A balloon could have had any of a billion different names and we still would accept it for whatever we called it. Saussure says that the combination of signifier and signified is what makes up a sign. Although there is no real bond between the signifier and the signified, the sign does have a very practical purpose. In the English language when I say the word balloon everyone that I am talking to understands exactly what I mean by balloon. We may have different forms of “balloon-ness” is our heads we all understand what I mean, and this is the importance of the sign. The thing we discussed in class that made this idea clear to me (and I may misquote so I am sorry if I do) is when “Dr. M” said that there was an indigenous group (I think it was Eskimos) that had over two hundred different words for snow. This blew my mind because on one hand, it is a little ridiculous to have 200 different words for snow. But on the other hand they must see snow completely differently than I do. I have 3 categories that snow falls into fluffy, slushy, and dirty. But these people see snow in 197 more ways than I do. That is amazing. It makes me wonder what would happen if we only had one word for food. Would all different types of food not seem that different to us? Would we just make lots of oatmeal because “food is food”?
This affects my view of literature because it makes me think of the word choice in any novel I read now. When somebody describes something as white, are they saying it because it is the opposite of black? Or perhaps because of its association with snow? Is whatever the author is describing pure? Or cold?
Wednesday, September 26, 2007
I thought of this phenomenon in relation to Christopher Craig's Thoughts on Ideology. Craig says that "the ruling class appropriates those ideas which it finds most threatening. It commodifies them and mystifies their meaning, while also potentially taming the subversive behaviors that might result from them". This is especially applicable when it comes to rebellion in popular culture. Elvis is a household name, kids commonly go through a "punk rock phase", and Lou Reed is lost in the shuffle of a light rock station. Marxist theory points out how we turn ideologies into material things that can be bought and sold therefore losing its power. In this same way literature, whether it is known to the author or not, is judged by how well it can turn the ideologies of the ruling class into a nice little package that can be sold. Books are packages of ruling class capitalist ideology.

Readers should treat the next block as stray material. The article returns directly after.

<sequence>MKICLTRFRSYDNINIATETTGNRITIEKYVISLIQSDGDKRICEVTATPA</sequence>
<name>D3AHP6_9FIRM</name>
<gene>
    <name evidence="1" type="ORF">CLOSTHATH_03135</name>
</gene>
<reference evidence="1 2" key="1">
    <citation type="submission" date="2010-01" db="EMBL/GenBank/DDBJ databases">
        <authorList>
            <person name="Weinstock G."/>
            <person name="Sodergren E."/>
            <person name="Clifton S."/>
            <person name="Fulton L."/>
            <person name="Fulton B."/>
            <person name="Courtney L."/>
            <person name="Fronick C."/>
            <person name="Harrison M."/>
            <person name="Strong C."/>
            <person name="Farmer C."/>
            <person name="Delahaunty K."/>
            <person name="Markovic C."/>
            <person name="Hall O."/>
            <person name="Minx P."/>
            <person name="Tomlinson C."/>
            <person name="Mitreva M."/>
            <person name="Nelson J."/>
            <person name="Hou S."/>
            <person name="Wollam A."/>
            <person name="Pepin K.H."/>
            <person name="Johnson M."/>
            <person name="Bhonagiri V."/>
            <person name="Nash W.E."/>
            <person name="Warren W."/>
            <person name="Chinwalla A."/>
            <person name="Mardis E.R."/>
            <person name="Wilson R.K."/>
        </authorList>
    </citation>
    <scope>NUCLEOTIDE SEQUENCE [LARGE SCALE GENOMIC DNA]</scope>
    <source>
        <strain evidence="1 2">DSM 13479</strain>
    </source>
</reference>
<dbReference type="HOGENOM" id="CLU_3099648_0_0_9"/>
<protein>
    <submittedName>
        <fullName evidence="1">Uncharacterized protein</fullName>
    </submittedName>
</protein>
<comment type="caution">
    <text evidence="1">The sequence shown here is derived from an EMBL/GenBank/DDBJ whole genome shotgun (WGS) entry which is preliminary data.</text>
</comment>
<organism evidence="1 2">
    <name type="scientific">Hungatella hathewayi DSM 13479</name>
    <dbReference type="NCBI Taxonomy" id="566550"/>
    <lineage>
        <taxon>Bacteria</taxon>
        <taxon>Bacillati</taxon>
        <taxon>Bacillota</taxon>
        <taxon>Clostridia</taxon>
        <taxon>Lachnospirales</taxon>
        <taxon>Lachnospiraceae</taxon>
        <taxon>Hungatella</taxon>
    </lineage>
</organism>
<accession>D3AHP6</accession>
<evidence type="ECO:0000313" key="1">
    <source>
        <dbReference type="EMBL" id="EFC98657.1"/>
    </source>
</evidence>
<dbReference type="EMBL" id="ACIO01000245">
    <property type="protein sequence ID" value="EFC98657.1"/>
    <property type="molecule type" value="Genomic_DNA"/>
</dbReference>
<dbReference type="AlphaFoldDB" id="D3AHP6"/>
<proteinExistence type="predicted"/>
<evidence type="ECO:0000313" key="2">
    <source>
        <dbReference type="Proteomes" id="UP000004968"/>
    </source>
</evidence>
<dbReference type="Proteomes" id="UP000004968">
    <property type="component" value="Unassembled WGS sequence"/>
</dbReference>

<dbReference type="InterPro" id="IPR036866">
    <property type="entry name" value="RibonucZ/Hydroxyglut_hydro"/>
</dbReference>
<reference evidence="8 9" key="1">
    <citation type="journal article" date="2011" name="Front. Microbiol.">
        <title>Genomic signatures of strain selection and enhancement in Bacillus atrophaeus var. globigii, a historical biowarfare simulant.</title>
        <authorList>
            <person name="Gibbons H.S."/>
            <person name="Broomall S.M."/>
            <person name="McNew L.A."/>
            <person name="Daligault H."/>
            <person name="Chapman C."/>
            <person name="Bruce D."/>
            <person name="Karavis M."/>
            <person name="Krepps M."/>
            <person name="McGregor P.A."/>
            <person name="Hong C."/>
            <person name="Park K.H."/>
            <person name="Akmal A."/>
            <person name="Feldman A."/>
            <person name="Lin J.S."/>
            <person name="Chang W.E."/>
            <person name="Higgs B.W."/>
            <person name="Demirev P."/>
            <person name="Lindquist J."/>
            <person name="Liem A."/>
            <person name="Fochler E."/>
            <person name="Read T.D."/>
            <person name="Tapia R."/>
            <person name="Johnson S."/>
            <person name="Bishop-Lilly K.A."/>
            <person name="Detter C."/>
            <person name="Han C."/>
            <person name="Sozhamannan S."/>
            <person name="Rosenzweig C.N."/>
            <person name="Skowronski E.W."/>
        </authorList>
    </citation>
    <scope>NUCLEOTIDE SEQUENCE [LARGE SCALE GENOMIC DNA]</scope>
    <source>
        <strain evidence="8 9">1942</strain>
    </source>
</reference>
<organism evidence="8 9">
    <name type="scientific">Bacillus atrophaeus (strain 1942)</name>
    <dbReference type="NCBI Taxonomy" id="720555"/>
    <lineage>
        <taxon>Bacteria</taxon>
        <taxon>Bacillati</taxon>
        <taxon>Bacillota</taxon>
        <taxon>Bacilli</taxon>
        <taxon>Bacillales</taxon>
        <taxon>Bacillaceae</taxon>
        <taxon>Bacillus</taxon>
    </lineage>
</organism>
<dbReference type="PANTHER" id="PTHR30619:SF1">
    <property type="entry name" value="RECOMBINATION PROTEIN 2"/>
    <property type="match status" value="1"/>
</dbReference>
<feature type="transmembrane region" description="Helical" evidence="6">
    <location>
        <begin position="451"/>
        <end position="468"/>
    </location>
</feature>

Returning to the popular culture it makes me think of rap. I am not 100% up to date on the state of rap music but I feel like in my lifetime it has already started to be turned into a commodity. When I was growing up, NWA had just broken up, Public Enemy was being banned from the state of Arizona, and Biggie and 2pac both died. But also within my lifetime Vanilla Ice, Kriss Kross, MC Hammer and Lil’ Bow Wow (now just Bow Wow) have all flourished. So is rap no longer dangerous? When I went to the observatory on the top of the prudential building this weekend there was a rap song explaining how you become a U.S. Citizen. Does that make rap safe? Are there book versions of rap? What books aren’t safe? Or are they all safe because even if they try to be subversive and have opposing voices are their existence just reinforcing the normal superstructure? These are the questions I still have.